Effects of tail docking and tail biting on performance and welfare of growing–finishing pigs in a confinement housing system

Yuzhi Li, H. F. Zhang, L. J. Johnston, Wayne Martin, J. D. Peterson, J. F. Coetzee

Research output: Contribution to journalArticlepeer-review

12 Scopus citations


A study was conducted to evaluate the effect of tail docking on the welfare and performance of victimized pigs by tail biting and tail biters. Pigs (n = 240; 25.7 ± 2.9 kg average weight), including 120 pigs that were tail docked at birth and 120 pigs that remained with intact tails, were used. Pigs were housed in 8 pens of 30 pigs in a confinement barn for 16 wk, with 4 pens each housing pigs of both sexes with docked or intact tails. Tail biters and victimized pigs with damaged tails were identified during outbreaks of tail biting. Growth performance was monitored, and skin lesions on the tail, ears, and body were assessed. Blood samples were collected from focal tail biters, victimized pigs, and nonvictimized pigs for analysis of total serum protein, IgG, and substance P concentrations. When pigs were marketed, carcass weights and the number of pigs with carcass trim loss were recorded. During the growing– finishing period, 48% of pigs with docked tails and 89% of pigs with intact tails experienced lesions on their tails, including 5% of docked pigs and 30% of intact pigs identified as victimized pigs that experi- enced puncture wounds with signs of infection on their tails or loss of tails (P < 0.001). Victimized pigs tended to gain less weight (P = 0.07) between 17 and 21 wk of age than other pigs when tail biting prevailed in this study. Victimized pigs were more frequently (P = 0.04) sold for less than full value and had a lower dressing percentage (P < 0.001) compared with nonvictimized pigs. For victimized pigs, total serum protein and IgG concentrations were elevated 5 d after tails were injured, suggesting that tail damage can cause inflammation, which may lead to carcass abscesses and trim loss. Compared with victimized pigs and nonvictimized pigs, tail biters had lower total serum protein (P = 0.01) and IgG (P = 0.01) concentrations, indicating that tail biters may experience poor immune functions. Results of this study demonstrated that tail docking reduced tail damage in pigs kept in a confinement system. Tail damage can cause inflammation and reduce the value of market pigs. More research is needed to test whether compromised immune functions predispose pigs to tail biting.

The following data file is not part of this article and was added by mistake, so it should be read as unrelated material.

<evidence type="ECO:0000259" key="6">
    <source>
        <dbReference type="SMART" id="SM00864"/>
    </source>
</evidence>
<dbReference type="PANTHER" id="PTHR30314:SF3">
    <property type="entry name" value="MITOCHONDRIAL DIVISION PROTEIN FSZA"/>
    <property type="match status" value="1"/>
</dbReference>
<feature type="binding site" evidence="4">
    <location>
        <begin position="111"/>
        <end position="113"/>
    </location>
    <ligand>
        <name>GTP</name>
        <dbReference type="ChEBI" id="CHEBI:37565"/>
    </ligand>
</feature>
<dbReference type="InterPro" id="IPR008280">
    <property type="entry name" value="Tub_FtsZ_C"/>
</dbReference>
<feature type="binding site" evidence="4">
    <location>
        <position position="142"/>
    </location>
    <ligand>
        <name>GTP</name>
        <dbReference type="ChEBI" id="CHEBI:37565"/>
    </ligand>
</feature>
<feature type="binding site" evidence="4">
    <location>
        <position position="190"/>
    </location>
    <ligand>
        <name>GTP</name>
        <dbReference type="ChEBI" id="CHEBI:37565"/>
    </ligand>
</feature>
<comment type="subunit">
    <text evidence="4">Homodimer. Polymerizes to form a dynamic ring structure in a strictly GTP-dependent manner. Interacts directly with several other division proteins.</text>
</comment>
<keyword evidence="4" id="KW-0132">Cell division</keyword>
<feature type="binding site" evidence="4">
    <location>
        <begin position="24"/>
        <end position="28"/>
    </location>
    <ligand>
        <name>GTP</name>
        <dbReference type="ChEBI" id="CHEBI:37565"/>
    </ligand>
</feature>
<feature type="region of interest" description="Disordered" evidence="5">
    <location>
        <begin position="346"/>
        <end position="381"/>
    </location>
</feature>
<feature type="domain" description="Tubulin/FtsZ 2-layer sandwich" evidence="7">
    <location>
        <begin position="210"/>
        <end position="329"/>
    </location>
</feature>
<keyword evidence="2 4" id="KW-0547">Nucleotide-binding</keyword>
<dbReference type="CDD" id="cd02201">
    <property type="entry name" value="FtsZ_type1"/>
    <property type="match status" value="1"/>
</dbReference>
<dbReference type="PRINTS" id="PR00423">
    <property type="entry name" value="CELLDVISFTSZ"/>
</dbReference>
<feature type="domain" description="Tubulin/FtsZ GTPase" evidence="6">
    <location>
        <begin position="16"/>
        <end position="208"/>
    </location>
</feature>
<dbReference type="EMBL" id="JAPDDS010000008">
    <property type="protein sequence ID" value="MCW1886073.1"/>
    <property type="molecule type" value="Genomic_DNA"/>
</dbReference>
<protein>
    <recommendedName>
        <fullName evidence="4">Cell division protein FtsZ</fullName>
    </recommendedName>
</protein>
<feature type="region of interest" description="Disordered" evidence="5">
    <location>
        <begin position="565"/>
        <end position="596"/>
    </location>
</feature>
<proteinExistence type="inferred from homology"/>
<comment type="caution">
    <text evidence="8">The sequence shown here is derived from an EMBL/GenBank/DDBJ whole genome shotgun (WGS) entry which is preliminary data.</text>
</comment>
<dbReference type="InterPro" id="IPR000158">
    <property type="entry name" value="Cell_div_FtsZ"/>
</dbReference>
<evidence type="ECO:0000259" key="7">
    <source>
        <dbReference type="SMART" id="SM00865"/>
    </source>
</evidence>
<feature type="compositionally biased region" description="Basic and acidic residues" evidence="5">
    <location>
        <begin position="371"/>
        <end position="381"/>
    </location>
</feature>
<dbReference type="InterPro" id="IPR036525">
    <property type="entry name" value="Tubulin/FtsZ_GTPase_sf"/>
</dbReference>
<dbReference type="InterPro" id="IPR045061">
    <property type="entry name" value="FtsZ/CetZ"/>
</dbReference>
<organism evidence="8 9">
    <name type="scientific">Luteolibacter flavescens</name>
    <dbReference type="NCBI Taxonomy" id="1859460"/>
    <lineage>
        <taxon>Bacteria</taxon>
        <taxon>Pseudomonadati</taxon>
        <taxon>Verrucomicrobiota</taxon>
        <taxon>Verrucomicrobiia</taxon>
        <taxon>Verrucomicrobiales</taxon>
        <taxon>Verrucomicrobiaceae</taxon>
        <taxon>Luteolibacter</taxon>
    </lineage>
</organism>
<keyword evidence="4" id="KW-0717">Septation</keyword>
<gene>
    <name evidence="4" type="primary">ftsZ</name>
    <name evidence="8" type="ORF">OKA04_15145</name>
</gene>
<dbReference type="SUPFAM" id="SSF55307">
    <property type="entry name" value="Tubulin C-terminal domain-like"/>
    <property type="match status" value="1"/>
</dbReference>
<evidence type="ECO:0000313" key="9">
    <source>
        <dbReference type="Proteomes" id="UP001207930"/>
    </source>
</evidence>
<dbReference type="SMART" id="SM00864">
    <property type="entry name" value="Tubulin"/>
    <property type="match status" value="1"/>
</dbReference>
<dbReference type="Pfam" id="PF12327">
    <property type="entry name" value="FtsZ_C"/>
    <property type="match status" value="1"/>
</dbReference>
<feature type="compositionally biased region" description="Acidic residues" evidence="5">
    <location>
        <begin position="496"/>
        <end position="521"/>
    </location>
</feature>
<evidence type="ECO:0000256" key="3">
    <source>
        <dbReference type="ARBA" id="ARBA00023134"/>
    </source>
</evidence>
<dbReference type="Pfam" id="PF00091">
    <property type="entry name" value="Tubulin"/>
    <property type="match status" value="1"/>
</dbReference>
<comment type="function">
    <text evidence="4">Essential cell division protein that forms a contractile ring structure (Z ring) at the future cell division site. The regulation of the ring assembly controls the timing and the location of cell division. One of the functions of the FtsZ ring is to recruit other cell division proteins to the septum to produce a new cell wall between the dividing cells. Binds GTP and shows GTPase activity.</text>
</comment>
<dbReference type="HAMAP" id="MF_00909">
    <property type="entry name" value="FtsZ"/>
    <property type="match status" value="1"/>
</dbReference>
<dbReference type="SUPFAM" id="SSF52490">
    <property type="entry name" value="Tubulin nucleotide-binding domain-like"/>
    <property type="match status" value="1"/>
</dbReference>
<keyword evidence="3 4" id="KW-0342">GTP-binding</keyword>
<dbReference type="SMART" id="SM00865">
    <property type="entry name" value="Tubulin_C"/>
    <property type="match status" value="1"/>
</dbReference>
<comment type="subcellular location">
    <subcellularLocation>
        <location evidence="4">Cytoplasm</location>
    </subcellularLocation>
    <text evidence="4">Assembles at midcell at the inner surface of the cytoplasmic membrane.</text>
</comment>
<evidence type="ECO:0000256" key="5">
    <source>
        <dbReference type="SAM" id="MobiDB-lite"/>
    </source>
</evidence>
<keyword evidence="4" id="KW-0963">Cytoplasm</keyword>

Original languageEnglish (US)
Pages (from-to)4835-4845
Number of pages11
JournalJournal of animal science
Issue number11
StatePublished - Nov 2017

Bibliographical note

Funding Information:
1The authors greatly appreciate the National Pork Board and the Pork Check-Off for financial support of this project. 2Corresponding author: yuzhili@umn.edu Received March 20, 2017. Accepted September 2, 2017.

Publisher Copyright:
© 2017 American Society of Animal Science. All rights reserved.


  • Immunoglobulin G
  • Pigs
  • Skin lesions
  • Tail biting
  • Tail docking
  • Total serum protein


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